Column: Supply chain management

Column: Supply chain management

Commodity risk management in transformer industry

 

Introduction

Transformer manufacturing includes a number of raw materials, which show significant price fluctuation and therefore represent a major risk for transformer producers. During 2004-2008, when commodity prices exploded globally, many producers have had huge losses due to lack of understanding of the risk management methodology and wishful thinking. Some of the raw materials used for transformers are market-traded commodities and specific commodity exchanges exist (copper, aluminum, crude oil). But there are other raw materials such as structural steel and grain-oriented electrical steel where no specific commodity exchange exists. It is a complicated process to understand the risks involved in managing these raw materials and finding proper methodologies to mitigate these risks. This requires combined efforts of sales, procurement and treasury/finance functions, and well-established company policies and procedures.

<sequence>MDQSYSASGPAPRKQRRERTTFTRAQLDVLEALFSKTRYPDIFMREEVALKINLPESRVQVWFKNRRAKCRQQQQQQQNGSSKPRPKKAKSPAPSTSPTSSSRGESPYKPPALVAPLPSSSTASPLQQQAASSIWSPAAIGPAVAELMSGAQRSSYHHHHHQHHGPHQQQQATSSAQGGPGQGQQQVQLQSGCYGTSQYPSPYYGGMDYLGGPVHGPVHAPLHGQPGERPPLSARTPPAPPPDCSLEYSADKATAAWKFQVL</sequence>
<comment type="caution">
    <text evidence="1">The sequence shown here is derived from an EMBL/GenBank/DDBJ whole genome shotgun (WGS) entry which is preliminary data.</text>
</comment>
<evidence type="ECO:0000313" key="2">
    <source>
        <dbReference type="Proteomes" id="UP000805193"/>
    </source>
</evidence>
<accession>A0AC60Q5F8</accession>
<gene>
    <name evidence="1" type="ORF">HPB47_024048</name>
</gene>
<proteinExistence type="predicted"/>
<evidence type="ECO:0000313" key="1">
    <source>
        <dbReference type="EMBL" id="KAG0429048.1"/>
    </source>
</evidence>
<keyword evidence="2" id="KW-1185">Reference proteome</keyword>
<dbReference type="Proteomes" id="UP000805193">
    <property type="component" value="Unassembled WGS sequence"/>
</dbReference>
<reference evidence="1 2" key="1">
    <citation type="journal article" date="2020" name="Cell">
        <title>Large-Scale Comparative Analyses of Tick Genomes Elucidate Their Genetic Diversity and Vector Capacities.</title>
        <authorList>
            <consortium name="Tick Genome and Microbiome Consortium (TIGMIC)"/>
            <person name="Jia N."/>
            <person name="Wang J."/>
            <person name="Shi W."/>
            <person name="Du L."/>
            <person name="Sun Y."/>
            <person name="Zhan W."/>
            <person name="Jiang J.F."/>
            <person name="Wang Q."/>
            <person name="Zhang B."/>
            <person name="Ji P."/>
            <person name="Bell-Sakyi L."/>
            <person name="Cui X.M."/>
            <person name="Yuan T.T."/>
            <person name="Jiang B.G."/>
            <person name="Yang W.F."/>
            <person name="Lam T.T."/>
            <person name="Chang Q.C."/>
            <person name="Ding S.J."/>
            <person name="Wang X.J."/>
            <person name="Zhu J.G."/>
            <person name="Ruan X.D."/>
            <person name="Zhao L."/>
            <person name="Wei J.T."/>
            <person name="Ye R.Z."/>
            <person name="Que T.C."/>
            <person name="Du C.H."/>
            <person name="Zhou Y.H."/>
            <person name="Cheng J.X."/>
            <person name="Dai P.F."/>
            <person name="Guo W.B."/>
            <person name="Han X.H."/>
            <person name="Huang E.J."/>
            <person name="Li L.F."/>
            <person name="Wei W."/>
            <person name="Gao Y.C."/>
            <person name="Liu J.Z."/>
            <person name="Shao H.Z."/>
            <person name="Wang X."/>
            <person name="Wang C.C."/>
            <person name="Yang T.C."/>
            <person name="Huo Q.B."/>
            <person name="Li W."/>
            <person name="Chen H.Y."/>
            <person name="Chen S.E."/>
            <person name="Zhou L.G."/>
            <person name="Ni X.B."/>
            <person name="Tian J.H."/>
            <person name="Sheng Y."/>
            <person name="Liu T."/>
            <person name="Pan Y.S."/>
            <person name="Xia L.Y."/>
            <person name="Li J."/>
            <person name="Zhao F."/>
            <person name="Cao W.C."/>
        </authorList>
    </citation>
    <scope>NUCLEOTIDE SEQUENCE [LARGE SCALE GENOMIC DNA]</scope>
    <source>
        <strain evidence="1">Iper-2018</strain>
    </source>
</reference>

Copper

Copper is the most important commodity among these raw materials and it accounts for roughly 10% of the cost of a transformer. Considering that power transformers have a cycle time of more than a year, handling the copper price fluctuation is a major challenge when prices change by hour. The London Metal Exchange (LME) is the global center for copper trading and even when the copper sale does not take place on the LME, the prices of LME are taken as a reference. Hedging is the most common risk management tool for copper and it is possible make forward contracts for copper price on the LME for long periods (2, 3, 4 or more years, up to 123 months). Once hedging is done, the cost of copper is frozen and the customer is not affected by the market fluctuations of copper price. It is important to understand that hedging is a risk mitigation tool and it protects your calculated margins in a project. It is not a lever for cost savings. The market price of copper can drop below the hedged price and that can be a lost opportunity. However, nobody can guarantee that the market prices will not go up. Taking the risk and exposing yourself to the market fluctuations is gambling and it can end with huge losses. It is a tempting behavior to read analyst’s reports and try to estimate the copper price trend and decide whether to hedge copper or not. This is a desperate attempt. There is a popular joke which say that if one is able to estimate the future copper prices accurately, he does not need to work for a company and he could make more money on his own, which is correct. In the past decades, analysts used to estimate future copper prices based on very sophisticated mathematical models forecasting the copper demand and supply and the gap between these two was the main driver of copper prices.

Vol. 6 Issue 2